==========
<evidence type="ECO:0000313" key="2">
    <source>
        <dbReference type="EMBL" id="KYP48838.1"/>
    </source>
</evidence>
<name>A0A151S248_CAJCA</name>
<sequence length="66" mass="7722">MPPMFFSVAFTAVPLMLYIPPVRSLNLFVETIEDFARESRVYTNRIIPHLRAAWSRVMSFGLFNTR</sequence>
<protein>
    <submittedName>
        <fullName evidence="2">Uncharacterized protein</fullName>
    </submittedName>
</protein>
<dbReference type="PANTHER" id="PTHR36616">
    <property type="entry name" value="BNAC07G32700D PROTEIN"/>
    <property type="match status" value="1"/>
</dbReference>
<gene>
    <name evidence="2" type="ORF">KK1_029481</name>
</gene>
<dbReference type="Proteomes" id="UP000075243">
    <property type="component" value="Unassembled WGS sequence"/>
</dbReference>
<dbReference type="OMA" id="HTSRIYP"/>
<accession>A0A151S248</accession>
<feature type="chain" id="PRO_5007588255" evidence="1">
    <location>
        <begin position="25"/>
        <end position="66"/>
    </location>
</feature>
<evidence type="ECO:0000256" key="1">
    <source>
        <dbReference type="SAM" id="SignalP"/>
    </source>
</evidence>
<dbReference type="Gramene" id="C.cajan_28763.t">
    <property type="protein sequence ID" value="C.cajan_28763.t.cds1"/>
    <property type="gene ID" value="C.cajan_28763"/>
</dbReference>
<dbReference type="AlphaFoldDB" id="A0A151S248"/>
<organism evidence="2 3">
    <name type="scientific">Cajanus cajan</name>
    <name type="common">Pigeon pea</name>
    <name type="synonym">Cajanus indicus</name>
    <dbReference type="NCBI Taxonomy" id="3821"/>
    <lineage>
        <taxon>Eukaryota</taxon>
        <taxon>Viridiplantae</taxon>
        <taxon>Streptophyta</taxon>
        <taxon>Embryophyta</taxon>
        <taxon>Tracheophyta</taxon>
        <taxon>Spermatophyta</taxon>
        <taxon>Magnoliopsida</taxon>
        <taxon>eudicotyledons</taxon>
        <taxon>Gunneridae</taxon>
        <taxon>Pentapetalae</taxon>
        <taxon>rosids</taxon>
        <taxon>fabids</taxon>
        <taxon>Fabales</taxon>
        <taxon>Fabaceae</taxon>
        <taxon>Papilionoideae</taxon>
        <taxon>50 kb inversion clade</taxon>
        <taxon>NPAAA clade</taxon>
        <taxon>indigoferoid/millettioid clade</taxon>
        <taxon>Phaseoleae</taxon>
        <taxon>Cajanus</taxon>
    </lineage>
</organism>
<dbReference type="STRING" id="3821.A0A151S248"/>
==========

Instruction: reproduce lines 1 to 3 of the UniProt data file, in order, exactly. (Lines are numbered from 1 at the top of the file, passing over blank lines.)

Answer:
<evidence type="ECO:0000313" key="2">
    <source>
        <dbReference type="EMBL" id="KYP48838.1"/>